Any recent themes you’re seeing in the treatment room?
A practice is an ever evolving thing, right now I’m actually currently closed to new patients for cosmetic acupuncture and am possibly thinking about phasing it off entirely. My main focus has been on spiritual type treatments, which I call Gateway Healing. This is a process where we use acupuncture to help with spiritual growth and alignment in the etheric, mental, and astral bodies along with chakras in body and out of body. By working on these ‘outer’ levels we can influence physical changes, but mostly the intention is to grow as a person and move more into alignment with our true purpose and service. Many of my newer patients are very focused and committed to this level of growth.
These types of treatments can be very transformational, helping the body keep up with the spirit and offering a safe harbor for the spirit along this journey.
Essentially I see this as going way back to the alchemical roots of acupuncture history where acupuncture was a means of alchemy – transformation and the quest for immortality. Of course we aren’t becoming immortal with acupuncture, but as we connect more fully to our divine self and intention we can actually experience a life much greater, in all ways, than just the programmatic birth – school – marriage – work – give birth – die life we’ve become accustomed to. This type of treatment isn’t for everyone of course, and does require that a person be also supporting themself with their own growth processes, looking at their inner shadow, meditating, etc.
I know you’ve got a new project starting, the Integrative Healing Institute. What inspired this project and what’s it all about?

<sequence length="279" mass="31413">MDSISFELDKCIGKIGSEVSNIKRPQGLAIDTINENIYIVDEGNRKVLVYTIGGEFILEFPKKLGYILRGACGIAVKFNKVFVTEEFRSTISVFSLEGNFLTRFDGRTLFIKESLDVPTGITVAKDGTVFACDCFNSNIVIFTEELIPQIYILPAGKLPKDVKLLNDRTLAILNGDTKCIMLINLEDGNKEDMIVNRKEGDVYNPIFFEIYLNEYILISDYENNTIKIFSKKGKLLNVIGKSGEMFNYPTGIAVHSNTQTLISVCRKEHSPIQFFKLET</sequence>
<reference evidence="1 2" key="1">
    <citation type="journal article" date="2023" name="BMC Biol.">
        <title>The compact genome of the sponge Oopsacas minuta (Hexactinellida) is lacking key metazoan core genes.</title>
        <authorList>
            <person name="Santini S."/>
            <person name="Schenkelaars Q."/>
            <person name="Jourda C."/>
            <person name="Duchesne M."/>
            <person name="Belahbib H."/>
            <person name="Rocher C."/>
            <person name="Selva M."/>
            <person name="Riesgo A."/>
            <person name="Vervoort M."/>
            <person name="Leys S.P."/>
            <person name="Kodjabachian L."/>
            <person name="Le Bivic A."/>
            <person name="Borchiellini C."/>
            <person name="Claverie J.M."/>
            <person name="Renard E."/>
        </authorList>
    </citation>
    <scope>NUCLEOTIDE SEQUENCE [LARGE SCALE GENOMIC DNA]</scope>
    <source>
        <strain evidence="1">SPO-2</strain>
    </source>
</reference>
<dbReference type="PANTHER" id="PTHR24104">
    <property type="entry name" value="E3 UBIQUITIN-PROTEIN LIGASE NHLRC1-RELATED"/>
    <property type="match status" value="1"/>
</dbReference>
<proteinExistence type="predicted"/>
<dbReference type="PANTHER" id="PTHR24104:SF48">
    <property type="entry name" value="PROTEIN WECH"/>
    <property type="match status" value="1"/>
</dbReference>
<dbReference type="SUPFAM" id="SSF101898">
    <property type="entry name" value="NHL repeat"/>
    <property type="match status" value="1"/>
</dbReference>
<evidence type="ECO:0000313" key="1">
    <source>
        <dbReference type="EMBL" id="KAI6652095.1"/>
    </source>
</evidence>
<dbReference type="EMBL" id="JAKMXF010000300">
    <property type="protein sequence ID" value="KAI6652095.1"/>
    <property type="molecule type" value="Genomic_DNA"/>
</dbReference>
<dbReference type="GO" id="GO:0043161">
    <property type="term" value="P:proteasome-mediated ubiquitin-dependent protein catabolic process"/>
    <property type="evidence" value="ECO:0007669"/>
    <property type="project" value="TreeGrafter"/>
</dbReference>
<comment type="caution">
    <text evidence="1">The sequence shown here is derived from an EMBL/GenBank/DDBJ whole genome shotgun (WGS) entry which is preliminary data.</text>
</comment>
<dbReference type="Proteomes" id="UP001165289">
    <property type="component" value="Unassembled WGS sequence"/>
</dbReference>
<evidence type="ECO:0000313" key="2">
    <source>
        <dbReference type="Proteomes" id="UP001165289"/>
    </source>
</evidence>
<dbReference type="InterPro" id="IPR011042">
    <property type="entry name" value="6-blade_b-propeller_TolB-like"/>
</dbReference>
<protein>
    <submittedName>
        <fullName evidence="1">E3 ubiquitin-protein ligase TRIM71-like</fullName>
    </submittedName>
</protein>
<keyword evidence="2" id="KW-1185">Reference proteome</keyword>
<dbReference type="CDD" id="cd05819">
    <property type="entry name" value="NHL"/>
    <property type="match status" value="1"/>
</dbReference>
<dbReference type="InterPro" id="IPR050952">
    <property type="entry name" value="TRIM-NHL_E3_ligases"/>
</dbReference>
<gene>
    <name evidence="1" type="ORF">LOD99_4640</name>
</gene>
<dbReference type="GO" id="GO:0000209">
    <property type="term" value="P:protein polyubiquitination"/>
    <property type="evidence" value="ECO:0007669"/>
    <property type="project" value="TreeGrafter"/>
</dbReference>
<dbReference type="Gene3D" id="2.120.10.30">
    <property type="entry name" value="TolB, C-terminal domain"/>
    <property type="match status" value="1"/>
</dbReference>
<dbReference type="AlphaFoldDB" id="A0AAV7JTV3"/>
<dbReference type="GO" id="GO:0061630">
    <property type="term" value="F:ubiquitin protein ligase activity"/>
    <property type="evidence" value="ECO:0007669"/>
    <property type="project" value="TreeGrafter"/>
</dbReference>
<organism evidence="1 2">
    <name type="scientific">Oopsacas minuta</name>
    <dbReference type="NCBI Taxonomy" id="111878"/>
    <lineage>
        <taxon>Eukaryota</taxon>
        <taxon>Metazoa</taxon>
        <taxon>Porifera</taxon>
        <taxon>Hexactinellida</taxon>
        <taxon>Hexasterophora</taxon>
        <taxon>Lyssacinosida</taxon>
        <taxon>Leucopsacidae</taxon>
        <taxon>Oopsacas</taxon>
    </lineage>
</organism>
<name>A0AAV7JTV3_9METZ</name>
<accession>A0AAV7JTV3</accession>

Yes! The Integrative Healing Institute is a soon to be 501(c)3 non-profit research and education institution that I’ve founded. The primary goal is to offer affordable continuing education courses to acupuncturists, and eventually other healthcare providers and the general public with a focus on content that bridges the spirit – mind – body connection. In addition I hope to see this project start to take on research projects looking at how different modalities affect patients in this way across all aspects of what it means to be human, not just the physical body. I wanted to offer these courses and content because it’s an aspect of this medicine I feel is sorely lacking in general practice and these areas of practice aren’t included in school curriculums. The courses currently have a really good range of topics and interests, from emotional wellness, facial acupuncture, we have a big year long dream series course, ancestral healing, differential diagnosis and treatment of lower back pain and a business course taught by my personal business coach Ryan Rigoli on Uncovering the Uniqueness of Your Brand which I think is an essential for any business owner who wants to be successful without ‘selling their soul’ to do it.
In 15 years, what do you hope you’ll be able to say about the direction our field has taken since the time of this interview?
In 15 years I hope that East Asian Medicine and Acupuncture is able to not only become more accepted and mainstream as a treatment, but also that we can call back the roots of the medicine to make it more complete.